Abstract
The theorist and philosopher Julia Kristeva is invited to curate an exhibition at the Louvre in Paris as part of a series-Parti Pris - and to turn this into a book, The Severed Head: Capital Visions. The organiser, Régis Michel, wants something partisan, that will challenge people to think, and Kristeva delivers in response a collection of severed heads neatly summarising her critique of the whole of western culture! Three figures dominate, providing a key to making sense of the exhibition: Freud, Bataille, and the maternal body. Using these figures, familiar from across the breadth of her work over the last half a century, she produces a witty analysis of western culture’s persistent privileging of disembodied masculine rationality; the head, ironically phallic, ironically and yet necessarily severed; the maternal body continually arousing a “jubilant anxiety”, expressed through violence. Points of critique are raised in relation to Kristeva’s normative tendencies-could we not tell a different story about women, for example? The cultural context of the exhibition is also addressed: who are the intended viewers/readers and whose interests are being served here? Ultimately, however, this is a celebration of Kristeva’s tribute to psychic survivors.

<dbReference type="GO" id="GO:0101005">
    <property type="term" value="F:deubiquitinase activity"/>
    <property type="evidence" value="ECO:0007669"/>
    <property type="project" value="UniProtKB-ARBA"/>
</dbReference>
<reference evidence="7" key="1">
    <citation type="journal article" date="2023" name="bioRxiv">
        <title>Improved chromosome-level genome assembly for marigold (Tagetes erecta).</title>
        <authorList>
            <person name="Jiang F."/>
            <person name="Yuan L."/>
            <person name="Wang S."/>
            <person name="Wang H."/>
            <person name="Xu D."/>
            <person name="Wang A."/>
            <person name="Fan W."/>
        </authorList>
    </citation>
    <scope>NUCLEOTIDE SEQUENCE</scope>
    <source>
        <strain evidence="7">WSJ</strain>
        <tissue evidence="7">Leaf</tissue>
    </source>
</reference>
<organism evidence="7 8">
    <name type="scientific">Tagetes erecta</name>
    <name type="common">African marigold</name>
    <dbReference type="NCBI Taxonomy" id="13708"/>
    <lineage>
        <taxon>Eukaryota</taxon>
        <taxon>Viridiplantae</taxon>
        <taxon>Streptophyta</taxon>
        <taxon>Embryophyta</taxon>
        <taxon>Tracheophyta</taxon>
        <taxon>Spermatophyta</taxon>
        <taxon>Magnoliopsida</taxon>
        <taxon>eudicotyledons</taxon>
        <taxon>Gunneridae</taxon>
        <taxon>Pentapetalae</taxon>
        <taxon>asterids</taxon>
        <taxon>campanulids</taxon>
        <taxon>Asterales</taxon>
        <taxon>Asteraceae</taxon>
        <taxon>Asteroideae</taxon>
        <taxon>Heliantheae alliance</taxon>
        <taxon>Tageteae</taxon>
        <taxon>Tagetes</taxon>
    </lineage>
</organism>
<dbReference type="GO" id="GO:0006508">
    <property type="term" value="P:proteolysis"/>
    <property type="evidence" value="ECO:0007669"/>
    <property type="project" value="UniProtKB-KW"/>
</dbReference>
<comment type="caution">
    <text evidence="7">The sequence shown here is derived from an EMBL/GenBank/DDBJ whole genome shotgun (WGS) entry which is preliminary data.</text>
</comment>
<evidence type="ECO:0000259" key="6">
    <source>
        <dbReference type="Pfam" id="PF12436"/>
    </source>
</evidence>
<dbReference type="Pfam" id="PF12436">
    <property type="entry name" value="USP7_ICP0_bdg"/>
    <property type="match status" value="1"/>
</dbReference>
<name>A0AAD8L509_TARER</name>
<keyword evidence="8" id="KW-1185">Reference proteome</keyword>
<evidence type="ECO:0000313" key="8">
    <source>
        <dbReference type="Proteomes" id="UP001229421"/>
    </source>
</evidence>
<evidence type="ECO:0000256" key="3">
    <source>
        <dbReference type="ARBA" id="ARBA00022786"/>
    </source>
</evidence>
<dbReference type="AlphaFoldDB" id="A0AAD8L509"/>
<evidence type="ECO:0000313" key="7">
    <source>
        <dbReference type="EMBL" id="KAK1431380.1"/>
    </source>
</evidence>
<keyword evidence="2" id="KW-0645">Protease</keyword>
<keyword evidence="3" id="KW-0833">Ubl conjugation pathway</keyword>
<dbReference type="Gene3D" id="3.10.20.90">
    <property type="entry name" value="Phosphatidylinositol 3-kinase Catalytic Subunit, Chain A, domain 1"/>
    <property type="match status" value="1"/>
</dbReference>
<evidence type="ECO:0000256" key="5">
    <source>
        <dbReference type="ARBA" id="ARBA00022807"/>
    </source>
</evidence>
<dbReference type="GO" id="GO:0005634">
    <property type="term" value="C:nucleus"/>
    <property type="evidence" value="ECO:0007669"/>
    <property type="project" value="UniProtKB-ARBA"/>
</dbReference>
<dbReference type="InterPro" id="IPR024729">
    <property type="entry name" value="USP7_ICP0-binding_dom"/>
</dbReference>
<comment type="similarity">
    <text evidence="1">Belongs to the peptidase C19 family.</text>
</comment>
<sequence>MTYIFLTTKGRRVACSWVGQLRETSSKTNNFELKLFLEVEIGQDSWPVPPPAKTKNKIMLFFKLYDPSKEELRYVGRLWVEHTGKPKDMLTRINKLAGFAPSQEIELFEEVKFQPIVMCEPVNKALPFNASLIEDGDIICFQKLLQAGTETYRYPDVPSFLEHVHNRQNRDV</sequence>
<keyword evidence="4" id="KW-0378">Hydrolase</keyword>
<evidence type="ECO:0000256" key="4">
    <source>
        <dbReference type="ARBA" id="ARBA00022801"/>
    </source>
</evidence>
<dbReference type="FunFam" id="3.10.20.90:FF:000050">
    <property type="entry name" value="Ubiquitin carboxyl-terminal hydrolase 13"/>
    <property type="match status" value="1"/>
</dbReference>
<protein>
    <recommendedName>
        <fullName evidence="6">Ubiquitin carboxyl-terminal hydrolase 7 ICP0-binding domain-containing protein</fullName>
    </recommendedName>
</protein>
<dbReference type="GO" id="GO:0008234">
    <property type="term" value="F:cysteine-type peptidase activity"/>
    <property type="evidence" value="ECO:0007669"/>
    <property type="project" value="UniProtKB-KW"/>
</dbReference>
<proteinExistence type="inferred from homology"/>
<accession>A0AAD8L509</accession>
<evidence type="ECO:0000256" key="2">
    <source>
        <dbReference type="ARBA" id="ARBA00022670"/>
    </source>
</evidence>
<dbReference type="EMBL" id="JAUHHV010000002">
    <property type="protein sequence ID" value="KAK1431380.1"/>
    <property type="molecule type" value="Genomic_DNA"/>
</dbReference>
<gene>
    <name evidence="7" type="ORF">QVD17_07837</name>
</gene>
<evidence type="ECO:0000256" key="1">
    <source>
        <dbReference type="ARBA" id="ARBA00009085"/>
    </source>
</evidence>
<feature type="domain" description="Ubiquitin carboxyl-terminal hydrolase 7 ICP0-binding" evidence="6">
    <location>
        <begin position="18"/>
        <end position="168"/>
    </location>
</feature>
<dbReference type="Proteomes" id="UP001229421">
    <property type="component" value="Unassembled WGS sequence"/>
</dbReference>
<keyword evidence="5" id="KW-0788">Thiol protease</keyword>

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DOI 10.2478/texmat-2014-0012
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